The standards are presented as follows: 

  • Key ELA/literacy standards are listed according to the theme(s), or critical areas of focus, with which they are most closely aligned. 
  • Many key standards are repeated across themes because of the important role they play in supporting progress in the themes. Color coding is added to highlight this repetition. For example, Writing Standards 1-3 are strongly related to meaning making, effective expression, content knowledge, and foundational skills. These repeated key standards are also highlighted in purple in each of these theme charts. 
  • Some standards are presented in their full form, some are abbreviated, and some are merged as appropriate to convey the key ideas. 
  • Some substandards (e.g., RF.1.4a; RF.1.4b; RF.1.4c) are presented separately due to their distinctive nature and the special instructional attention they require. 
  • Key ELD standards at the Expanding proficiency level are included in cells where appropriate. They highlight and amplify language demands of the ELA/literacy standards and promote EL students’ opportunities and capacities to interact in meaningful ways during instruction and build EL students’ knowledge about how the English language works in different contexts to achieve specific communicative purposes. The ELD standards are addressed during integrated and designated ELD instruction. 
  • Related standards in ELA/literacy and ELD are identified in parentheses in bulleted comments in the right-hand column. It is important to note that standards from different strands—reading, writing, speaking and listening, and language—are identified in nearly every chart, highlighting the integrated nature of the language arts. 

Decision Making: Synchronous and Asynchronous Instruction 

Teachers must be thoughtful in determining what instruction to provide synchronously and what to provide asynchronously. Synchronous time may be quite limited, so it must be optimally used. Priority for synchronous instruction should be given to the learning content that most requires teachers’ and/or peers’ “in-the-moment” presence. Guidance for deciding whether learning experiences should be provided synchronously or asynchronously follow.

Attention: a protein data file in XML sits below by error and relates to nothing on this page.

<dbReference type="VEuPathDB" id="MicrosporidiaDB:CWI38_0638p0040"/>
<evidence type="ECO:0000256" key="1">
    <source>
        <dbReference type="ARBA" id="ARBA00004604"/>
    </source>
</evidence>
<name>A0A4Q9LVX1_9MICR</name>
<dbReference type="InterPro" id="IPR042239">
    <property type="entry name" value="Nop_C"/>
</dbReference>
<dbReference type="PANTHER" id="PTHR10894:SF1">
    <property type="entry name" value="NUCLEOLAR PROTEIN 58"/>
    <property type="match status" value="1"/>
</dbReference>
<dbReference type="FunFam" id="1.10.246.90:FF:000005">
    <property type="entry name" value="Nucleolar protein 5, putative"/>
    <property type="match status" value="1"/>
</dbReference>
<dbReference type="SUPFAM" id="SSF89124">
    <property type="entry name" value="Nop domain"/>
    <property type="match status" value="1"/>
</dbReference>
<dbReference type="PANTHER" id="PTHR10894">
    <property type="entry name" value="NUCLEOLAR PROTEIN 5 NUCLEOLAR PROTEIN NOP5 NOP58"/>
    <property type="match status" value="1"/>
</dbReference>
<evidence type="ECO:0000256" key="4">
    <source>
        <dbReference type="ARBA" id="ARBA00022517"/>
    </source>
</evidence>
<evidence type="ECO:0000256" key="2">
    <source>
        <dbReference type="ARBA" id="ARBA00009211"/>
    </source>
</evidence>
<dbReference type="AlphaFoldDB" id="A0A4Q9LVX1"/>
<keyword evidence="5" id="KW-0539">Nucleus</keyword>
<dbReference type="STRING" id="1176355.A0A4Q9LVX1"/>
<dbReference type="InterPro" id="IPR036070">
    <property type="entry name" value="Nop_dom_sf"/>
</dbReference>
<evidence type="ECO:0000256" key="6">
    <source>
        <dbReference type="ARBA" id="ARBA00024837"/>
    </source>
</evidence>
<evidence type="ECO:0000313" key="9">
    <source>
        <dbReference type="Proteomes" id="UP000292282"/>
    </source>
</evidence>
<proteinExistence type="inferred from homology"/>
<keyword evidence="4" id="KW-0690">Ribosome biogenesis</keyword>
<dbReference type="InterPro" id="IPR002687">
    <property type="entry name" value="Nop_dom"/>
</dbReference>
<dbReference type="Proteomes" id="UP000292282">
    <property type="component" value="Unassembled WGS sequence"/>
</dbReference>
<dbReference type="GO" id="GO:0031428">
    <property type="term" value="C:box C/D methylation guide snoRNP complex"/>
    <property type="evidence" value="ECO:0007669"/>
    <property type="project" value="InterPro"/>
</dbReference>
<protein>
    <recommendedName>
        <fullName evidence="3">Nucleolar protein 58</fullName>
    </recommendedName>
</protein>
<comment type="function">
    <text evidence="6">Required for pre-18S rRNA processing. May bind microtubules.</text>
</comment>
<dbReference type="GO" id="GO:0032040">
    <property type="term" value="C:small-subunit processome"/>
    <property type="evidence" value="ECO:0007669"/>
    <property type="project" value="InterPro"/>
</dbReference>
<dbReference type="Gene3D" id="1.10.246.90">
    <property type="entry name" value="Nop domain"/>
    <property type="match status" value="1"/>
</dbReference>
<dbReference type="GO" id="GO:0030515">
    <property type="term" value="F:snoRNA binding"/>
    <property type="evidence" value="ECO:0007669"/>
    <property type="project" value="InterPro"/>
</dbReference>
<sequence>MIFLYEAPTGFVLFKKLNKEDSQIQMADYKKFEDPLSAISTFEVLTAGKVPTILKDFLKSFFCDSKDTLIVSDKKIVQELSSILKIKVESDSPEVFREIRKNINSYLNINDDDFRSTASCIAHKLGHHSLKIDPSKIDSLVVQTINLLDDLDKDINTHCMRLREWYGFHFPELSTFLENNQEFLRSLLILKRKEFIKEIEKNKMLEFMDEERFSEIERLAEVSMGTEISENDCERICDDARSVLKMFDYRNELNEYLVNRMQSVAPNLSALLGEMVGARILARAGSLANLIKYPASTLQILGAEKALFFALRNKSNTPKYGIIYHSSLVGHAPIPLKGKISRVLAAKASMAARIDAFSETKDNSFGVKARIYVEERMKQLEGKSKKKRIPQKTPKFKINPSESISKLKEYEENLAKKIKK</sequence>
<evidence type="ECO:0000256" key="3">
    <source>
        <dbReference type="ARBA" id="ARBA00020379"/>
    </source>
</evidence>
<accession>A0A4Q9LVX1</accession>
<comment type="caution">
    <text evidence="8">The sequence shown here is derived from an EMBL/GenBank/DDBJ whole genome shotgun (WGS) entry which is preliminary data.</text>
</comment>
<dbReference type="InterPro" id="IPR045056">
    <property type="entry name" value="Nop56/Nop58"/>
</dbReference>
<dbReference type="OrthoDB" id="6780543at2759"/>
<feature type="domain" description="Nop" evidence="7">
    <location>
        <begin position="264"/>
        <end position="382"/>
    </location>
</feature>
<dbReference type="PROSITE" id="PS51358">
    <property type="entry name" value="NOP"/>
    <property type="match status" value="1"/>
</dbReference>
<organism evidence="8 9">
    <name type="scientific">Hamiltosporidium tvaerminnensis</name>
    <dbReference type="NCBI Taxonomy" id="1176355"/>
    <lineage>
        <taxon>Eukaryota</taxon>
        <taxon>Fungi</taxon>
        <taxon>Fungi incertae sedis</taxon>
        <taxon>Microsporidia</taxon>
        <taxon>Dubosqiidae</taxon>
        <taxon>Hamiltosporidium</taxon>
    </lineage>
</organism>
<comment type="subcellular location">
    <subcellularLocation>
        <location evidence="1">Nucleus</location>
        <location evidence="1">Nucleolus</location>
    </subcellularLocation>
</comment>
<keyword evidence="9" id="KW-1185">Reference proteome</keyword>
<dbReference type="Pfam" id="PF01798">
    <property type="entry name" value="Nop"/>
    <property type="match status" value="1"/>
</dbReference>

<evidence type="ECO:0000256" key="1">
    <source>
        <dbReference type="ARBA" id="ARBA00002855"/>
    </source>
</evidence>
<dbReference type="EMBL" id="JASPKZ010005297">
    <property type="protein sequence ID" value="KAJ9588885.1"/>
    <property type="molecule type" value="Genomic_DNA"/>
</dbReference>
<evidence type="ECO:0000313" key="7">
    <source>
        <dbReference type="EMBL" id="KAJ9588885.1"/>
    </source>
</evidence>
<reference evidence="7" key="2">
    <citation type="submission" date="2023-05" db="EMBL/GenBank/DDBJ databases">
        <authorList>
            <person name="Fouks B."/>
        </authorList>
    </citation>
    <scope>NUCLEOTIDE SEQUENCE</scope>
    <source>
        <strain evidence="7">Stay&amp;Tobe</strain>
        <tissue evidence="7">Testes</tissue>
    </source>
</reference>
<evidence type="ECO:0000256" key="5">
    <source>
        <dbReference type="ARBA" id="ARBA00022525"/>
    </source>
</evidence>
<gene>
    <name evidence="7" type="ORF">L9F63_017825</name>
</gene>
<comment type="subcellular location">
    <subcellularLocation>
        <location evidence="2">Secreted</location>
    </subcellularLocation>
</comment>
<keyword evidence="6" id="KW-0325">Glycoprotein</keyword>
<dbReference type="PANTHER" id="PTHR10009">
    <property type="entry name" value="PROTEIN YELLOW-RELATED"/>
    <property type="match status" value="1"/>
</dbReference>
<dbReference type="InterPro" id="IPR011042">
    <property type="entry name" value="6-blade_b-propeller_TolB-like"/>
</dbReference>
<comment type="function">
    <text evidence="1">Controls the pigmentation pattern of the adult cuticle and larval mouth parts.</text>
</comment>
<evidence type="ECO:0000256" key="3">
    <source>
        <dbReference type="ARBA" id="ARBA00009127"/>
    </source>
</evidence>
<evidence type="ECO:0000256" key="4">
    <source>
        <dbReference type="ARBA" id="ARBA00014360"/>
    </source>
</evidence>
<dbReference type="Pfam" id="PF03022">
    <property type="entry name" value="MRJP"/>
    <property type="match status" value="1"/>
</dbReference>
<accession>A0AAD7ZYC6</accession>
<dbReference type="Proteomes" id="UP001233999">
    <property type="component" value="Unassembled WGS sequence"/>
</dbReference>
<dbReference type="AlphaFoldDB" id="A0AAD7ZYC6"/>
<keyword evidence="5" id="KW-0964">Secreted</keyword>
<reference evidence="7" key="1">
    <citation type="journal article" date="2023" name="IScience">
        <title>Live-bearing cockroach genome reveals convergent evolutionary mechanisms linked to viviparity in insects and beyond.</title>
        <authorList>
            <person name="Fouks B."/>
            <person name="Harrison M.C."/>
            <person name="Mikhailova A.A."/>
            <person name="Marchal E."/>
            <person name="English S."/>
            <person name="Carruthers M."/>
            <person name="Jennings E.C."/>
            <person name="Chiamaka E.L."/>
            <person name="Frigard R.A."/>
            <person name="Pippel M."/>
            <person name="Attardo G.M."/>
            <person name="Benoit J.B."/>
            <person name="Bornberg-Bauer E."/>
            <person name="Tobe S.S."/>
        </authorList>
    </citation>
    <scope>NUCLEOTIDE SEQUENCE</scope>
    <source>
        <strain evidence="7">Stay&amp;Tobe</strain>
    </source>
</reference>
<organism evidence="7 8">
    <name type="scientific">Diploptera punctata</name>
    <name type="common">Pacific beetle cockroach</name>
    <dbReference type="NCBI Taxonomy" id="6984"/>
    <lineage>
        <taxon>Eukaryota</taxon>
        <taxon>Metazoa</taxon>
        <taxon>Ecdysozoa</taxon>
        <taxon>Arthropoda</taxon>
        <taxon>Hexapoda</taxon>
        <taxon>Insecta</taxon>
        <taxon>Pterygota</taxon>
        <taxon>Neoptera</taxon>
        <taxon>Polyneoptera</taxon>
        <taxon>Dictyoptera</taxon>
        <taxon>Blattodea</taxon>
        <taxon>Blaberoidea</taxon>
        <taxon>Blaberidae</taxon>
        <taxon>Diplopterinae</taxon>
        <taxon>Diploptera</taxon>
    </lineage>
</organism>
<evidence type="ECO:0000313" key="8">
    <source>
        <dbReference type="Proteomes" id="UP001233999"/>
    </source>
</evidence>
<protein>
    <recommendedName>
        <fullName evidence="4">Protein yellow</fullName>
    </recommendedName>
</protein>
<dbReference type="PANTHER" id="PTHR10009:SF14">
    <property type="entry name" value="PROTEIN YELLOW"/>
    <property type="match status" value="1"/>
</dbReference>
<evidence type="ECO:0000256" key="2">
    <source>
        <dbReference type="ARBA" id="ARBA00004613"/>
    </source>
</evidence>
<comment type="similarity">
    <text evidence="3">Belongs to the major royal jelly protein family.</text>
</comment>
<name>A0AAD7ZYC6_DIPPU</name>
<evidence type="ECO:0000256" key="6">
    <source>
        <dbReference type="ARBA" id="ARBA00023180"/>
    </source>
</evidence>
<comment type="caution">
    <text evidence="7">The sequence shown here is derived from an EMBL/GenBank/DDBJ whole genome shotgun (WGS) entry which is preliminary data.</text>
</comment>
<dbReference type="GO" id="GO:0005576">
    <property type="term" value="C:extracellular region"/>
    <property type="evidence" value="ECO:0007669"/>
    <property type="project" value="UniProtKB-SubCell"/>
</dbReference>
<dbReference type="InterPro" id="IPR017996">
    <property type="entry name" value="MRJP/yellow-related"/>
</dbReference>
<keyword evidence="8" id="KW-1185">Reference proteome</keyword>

Choose synchronous delivery when the content is such that: 

  • students work toward understanding concepts or acquiring skills likely requires immediate feedback or clarification to avoid misunderstanding; 
  • “just-in-time” scaffolding to support learning should not be delayed;
  • the teacher’s next instructional moves are crucial for student learning and can best be determined by close observations of students’ real-time performance; and 
  • student learning is enriched by real-time interactions, collaboration, and discussion. 

Choose asynchronous delivery when the content is such that: 

  • the likelihood of students misunderstanding the content is low; 
  • students benefit from time to engage in learning experiences and explore concepts and resources at their own pace; 
  • students benefit from the opportunity to revisit content, such as instructional videos or comments posted asynchronously by peers; and 
  • delays in responses from teachers or peers will not serve as roadblocks to learning. 

Organization of the Chapters 

The following chapters are organized by the grade-level spans presented in the ELA/ELD Framework: transitional kindergarten through grade one; grades two and three; grades four and five; grades six through eight; and grades nine through twelve. A brief overview is provided for the span. An interview featuring a California educator engaging in distance learning is provided in one elementary grade span (grades two and three) and in the middle and high school spans. The span overviews are followed by grade-level discussions. 

For each grade level, an introduction highlights important learning in the five crosscutting themes, as well as offers comments regarding synchronous and asynchronous instruction. The introduction to the grade level is followed by the presentation, by theme, of the key and related standards in ELA/literacy and ELD and instructional considerations. Each grade level concludes with a class spotlight, which provides an example of literacy instruction within a digital environment. Although the teachers and children named in the spotlights are fictional, the practices are authentic.